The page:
Leaders of 30 European and North American countries convened at NATO Headquarters in Brussels, Belgium, Monday to discuss key issues, take decisions about the future of NATO and agree on concrete measures to adapt the Alliance, as part of the NATO 2030 agenda.
Major topics under discussion include NATO’s role in a changing geostrategic environment, collective defense, emerging technologies, climate change and security.
Secretary General Jens Stoltenberg launched the NATO 2030 initiative to make sure the Alliance continues to adapt to the rapidly changing world – staying strong militarily, becoming a stronger political alliance and taking a more global approach.
The summit kicked off with meeting of the North Atlantic Council at the level of Heads of State and Government.
At a press conference ahead of the Summit, US National Security Advisor Jake Sullivan said that during the Summit, President Joe Biden will cover a range of issues, including the drawdown of NATO forces in Afghanistan.
He said NATO will finalize a cyber defense strategy for the first time in seven years, which will upgrade the defense, political, and intelligence dimensions of cyber across the Alliance. In the communiqué that will be released, there will be a strong commitment to NATO’s emphasis on cyber deterrence and collective defense, as well as Article 5 applying on a case-by-case basis to cyberattacks of significance.
Biden will meet on the sidelines of the summit with the Baltic presidents. He will speak with them about a range of issues, including the challenge and threat posed by Russia.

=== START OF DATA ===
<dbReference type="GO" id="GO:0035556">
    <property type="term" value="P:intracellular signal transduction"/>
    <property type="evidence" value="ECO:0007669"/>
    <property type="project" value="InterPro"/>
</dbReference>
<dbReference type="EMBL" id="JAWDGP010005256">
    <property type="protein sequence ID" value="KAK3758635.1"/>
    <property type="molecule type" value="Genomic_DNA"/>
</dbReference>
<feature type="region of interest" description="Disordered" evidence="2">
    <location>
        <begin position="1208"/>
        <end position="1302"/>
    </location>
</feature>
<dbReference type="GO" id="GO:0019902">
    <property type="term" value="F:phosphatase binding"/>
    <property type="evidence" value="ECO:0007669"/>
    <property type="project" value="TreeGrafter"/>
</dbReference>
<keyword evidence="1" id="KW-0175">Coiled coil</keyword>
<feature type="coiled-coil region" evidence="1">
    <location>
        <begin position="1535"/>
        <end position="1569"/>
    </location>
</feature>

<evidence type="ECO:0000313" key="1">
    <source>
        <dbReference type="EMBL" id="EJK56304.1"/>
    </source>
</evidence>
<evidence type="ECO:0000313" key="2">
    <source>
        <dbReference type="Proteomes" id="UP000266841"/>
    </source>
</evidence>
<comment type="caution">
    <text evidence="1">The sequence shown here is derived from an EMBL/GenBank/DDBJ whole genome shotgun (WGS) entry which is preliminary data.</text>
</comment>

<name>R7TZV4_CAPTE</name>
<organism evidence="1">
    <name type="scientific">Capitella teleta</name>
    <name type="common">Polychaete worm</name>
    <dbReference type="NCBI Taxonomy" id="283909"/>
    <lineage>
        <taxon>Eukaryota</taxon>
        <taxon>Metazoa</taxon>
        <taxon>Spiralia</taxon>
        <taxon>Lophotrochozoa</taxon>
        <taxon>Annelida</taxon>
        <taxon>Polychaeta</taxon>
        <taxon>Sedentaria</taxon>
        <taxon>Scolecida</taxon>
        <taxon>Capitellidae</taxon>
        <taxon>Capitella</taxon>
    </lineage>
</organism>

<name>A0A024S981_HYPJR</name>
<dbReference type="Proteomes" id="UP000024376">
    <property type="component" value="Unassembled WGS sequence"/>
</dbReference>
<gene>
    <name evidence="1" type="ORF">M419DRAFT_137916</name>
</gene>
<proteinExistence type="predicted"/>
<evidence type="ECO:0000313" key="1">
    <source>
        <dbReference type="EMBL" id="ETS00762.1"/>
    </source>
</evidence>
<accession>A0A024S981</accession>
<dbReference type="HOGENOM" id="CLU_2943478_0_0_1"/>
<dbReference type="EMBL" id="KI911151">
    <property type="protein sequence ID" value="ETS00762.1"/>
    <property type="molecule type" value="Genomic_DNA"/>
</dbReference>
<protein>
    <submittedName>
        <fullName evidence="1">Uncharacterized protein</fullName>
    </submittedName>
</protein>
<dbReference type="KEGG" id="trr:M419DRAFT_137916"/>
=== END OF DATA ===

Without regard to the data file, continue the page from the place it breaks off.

“When you combine the G7 and NATO, it’s just a really powerful platform upon which America can conduct its foreign policy in the years ahead,” Sullivan told reporters.
The White House said Biden will reaffirm the enduring Transatlantic bond through NATO and underscore the United States’ ironclad commitment to Article 5 – an attack on one is an attack on all and will be met with a collective response. Allied leaders will launch an ambitious set of initiatives to ensure NATO continues to provide security to our citizens through 2030 and beyond.
Allies will agree to revise NATO’s Strategic Concept, a framework that will guide the Alliance’s approach to the evolving strategic environment, which includes Russia’s aggressive policies and actions; challenges posed by China to the Alliance’s collective security, prosperity, and values; and transnational threats such as terrorism, cyber threats, and climate change. The new Strategic Concept will be prepared for adoption at the NATO Summit in 2022.
Leaders will endorse a new Cyber Defense Policy for NATO that will strengthen Allied coordination to ensure the Alliance is resilient against the increasingly frequent and severe threats such as ransomware attacks against critical infrastructure.
Allies will launch a Defense Innovation Accelerator to facilitate their technological cooperation and speed the adoption of emerging technologies that will enhance the Alliance’s defense and security.
They will agree to reduce greenhouse gases from military activities and installations in line with national commitments under the Paris Agreement, and agree to initiate a regular high-level global climate and security dialogue.
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